e-Commerce is simply another channel that allows increased efficiencies for both our clients and HSBC. Whether clients are accessing research and analytics or trading FX, they have a range of choices about how to communicate.
As one of the worldÃ¢â‚¬â„¢s largest banks, HSBC has a huge global footprint and very strong international brand. How has that strength shaped your approach to developing and delivering eFX solutions?
HSBCÃ¢â‚¬â„¢s business is not only global but also cross product. As such, our development strategy has had to include a wide range of services across a range of business units, from Global Markets to Cash Management and Trade Services. As a result we have built HSBCnet, a web site that offers all these services in one place. Specific to eFX, we have leveraged our global presence by supplying liquidity across all tradable currencies on a 24- hour basis. In addition, in some specific cases where there are on-shore restrictions, we have been able to link our eFX services to local in-country offices.
YouÃ¢â‚¬â„¢ve recently been experiencing terrific growth in e-volumes. WhatÃ¢â‚¬â„¢s driving this?
A range of things. Customer demand is incredibly high, as clients realise the maturity of the internet. Also, we have invested resources in training to ensure technology is at the core of our business. Finally, HSBCÃ¢â‚¬â„¢s strategy of offering a website that is one point of access for all Corporate, Investment Banking and Markets clients is reaping rewards as sales people cross-sell HSBCnet services, specifically at this point Payments and Cash Management and Global Markets. Your treasury and capital markets portal, www.markets.hsbc.com, offers a wide range of functionality.
How much have you achieved towards your aim of developing one venue for customers to access multi-product pricing and services across the whole of HSBC?
The site has now changed to www.cibm.hsbc.com. This reflects the fact that it is a cross-product offering, which encompasses all services within HSBCÃ¢â‚¬â„¢s Corporate, Investment Banking and Markets business. The range of functionality is essential as we must allow individual users to personalise the site to reflect their requirements: for example, this may be for a user to trade FX, view cash management accounts, approve payments and view research.
What features of the site are proving most popular and how important is your product integration approach proving to be for clients?
Client-feedback is encouraging. Independent research has indicated that 80% of HSBCÃ¢â‚¬â„¢s CIBM clients want a portal, rather than a number of separate websites. It is hardly surprising that our Global Research and Market Data services have so many hits, as they have been available since 2000, and over 6,000 clients have access. Perhaps more surprising is the success of our FX flow tool, fxflow@hsbc. A high number of FX clients now log into this service on a daily basis to monitor HSBCÃ¢â‚¬â„¢s global flows in any tradable currency pair.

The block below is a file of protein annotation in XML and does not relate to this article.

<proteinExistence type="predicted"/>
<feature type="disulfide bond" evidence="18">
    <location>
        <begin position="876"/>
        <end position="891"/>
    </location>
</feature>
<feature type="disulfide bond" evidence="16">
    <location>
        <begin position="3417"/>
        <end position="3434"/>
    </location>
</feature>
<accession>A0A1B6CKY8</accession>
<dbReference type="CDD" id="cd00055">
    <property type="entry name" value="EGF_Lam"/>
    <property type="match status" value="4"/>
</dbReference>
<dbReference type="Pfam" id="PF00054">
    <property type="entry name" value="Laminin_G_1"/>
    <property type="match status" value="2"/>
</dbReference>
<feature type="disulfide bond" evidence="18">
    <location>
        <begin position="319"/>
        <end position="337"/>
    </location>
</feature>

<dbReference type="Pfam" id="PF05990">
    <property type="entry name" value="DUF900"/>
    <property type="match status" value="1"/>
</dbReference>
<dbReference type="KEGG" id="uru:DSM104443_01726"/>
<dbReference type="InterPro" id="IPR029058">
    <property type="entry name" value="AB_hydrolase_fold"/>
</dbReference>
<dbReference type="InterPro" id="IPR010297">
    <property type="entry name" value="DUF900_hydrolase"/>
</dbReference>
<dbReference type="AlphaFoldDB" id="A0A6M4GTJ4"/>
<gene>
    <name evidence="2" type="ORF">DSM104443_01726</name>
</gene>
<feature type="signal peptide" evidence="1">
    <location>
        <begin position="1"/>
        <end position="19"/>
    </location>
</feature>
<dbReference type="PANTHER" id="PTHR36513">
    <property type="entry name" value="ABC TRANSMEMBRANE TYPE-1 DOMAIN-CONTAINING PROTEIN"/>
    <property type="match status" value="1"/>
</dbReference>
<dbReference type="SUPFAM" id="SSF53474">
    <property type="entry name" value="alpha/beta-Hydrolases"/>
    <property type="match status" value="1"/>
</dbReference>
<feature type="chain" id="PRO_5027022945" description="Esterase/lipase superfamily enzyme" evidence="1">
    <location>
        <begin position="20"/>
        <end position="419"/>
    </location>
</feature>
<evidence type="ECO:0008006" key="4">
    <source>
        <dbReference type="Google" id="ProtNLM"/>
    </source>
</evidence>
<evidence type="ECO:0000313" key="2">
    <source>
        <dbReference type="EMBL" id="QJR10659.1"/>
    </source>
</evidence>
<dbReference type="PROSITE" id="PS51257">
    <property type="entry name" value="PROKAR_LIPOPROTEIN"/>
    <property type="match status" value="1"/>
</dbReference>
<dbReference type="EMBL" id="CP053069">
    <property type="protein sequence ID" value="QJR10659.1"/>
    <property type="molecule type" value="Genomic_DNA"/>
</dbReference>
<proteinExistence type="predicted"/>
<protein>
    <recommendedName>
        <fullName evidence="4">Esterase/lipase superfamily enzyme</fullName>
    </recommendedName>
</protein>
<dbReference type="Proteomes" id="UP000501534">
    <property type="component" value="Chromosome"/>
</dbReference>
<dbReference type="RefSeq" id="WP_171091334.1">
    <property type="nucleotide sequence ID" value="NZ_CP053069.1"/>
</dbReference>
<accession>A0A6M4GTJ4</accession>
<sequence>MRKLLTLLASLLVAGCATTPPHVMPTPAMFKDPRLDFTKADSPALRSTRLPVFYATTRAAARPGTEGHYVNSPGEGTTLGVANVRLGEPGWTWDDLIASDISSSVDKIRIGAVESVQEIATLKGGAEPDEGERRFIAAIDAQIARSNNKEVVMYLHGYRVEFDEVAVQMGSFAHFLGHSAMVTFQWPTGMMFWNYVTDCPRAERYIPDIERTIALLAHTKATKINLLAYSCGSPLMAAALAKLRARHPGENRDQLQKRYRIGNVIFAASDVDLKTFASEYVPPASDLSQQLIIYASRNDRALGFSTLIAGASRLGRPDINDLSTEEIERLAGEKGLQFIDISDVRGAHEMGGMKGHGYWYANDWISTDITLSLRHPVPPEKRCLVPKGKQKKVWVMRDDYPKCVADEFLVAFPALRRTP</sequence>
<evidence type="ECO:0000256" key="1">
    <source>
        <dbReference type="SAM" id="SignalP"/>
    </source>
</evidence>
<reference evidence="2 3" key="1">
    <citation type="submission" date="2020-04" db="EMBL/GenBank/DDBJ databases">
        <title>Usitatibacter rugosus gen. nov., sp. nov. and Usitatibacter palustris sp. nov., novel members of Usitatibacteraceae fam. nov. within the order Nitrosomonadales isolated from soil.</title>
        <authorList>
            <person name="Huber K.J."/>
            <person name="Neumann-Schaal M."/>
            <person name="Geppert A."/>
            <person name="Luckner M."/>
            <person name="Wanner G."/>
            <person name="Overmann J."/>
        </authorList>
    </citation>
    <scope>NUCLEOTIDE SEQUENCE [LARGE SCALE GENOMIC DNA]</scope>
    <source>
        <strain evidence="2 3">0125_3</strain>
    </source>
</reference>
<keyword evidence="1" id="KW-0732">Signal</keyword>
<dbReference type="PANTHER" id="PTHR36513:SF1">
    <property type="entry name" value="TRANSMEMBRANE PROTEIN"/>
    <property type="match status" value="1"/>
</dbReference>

The online trading of FX Options is now becoming an increasing focus of attention. How is HSBC using the Internet to offer clients access to solutions for these types of more complex products?
HSBC recently launched an online package of FX Derivatives services. FX Derivative analytics is a charting tool that allows clients to examine the relationship between spot, volatility, correlation and other information. We also provide short- and long-term trading ideas. In addition, HSBCnet houses an internal tool called the Derivative Application Sales Tool. This is a database of all FX options products and allows salespeople to input a range of variables, which produce recommendations for their clients. This is just another way e-commerce can add value to clients, by allowing salespeople to market higher value products.
The benefits of e-trading such as error and cost reduction combined with greater execution and processing efficiencies have all helped to attract clients. Will these significant advantages be enough to ensure that banks retain them?
I donÃ¢â‚¬â„¢t think we should become complacent. Clients are aware of e-commerce offerings from other banks and we must continually look to improve HSBCnet. Our clients are looking for a one-stop shop: all have a cash management relationship with HSBC of some sort and we must capitalise on that by offering all services through one channel.
The loss of personal contact continues to be a worry for some clients resistant to eFX. What impact will new FX services have on those concerns?
Clients will still talk to people who add value. That is why we have improved efficiencies on e-commerce trades and invested in value-add services for more complex structures, such as the Derivatives Application Sales Tool.
Do you think the pace of eFX innovation and development is likely to slow over the next year or so and are we likely to enter a period of consolidation?
Innovation in eFX will be maintained, but more focus will be placed on the integration of services with client systems. HSBC will continue to connect to multiple 3rd party platforms, acting as a wholesale provider of liquidity. Consolidation of some 3rd party platforms is likely, with banks showing interest where they can use the 3rd Party technology.
Now that e-commerce has become firmly established in the FX market and we are moving away from the e-development stage, what are the main lessons you and your team have learned with regard to anticipating future client needs and helping them cope with the new electronic and online trading environment?
Our consistent approach of putting e at the centre of our business and delivering technology as it matures has meant that clients receive benefits of an established service. By making the existing salesforce responsible for selling e-services and investing in internal marketing HSBC has made e-commerce a fundamental part of our Global Markets business.